China scholar Richard Solomon, who was an essential component of the “ping-pong diplomacy” that led to the thaw in relations between the United States and China, was born in Philadelphia, Pennsylvania. After getting a doctorate from the Massachusetts Institute of Technology in 1966, Solomon taught political science at the University of Michigan. He left in 1971 to join the staff of the National Security Council, where he was responsible for Asian Affairs and worked with National Security Adviser Henry Kissinger on the normalization of relations with China. Solomon joined the Rand Corporation in 1976. Ten years later Secretary of State George Shultz recruited him to the State Department to lead the policy planning staff.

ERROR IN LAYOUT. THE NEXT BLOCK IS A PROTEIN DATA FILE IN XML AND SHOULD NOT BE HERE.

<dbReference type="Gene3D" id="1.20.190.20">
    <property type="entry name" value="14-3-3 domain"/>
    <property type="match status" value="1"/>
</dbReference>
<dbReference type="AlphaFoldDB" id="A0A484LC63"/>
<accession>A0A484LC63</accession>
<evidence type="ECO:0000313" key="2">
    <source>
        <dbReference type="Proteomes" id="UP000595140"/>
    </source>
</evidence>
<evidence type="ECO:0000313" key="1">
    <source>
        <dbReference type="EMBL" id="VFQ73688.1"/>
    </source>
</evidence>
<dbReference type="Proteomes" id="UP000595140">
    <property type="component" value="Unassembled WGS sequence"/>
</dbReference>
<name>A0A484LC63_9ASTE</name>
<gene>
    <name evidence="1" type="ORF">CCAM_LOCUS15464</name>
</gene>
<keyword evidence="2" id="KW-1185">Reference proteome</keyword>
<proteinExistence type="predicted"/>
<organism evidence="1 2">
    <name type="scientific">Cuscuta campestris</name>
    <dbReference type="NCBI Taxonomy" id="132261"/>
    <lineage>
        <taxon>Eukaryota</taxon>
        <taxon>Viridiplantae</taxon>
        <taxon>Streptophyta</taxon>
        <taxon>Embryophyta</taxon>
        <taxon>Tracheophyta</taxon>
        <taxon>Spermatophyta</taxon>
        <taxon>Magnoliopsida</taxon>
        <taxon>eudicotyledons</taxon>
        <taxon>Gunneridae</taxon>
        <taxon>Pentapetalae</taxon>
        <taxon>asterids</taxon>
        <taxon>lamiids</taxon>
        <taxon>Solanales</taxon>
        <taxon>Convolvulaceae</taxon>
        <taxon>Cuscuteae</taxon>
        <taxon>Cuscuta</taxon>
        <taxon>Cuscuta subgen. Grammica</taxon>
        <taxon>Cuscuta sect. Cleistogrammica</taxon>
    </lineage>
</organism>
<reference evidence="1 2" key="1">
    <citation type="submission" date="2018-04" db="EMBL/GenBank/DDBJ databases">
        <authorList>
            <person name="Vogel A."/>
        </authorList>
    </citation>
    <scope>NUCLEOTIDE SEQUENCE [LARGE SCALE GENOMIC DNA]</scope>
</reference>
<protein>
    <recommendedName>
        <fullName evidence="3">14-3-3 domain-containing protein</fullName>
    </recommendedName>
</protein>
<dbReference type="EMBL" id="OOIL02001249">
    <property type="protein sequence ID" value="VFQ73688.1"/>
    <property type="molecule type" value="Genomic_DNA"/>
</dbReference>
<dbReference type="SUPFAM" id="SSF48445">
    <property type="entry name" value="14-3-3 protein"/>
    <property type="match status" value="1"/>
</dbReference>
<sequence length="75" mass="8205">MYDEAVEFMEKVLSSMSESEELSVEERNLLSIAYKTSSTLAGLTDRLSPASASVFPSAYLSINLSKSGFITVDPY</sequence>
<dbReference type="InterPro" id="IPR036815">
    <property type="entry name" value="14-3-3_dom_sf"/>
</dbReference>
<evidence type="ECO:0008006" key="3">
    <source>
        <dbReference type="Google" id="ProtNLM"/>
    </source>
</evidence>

President George H.W. Bush nominated Solomon to be the Assistant Secretary of State for East Asian and Pacific Affairs in 1989. In that role, Solomon helped to negotiate the 1991 Paris Agreement which helped end a long-running conflict in Cambodia. Solomon facilitated nuclear non-proliferation discussions between South Korea and North Korea and served in 1992-1993 as ambassador to the Philippines. Read more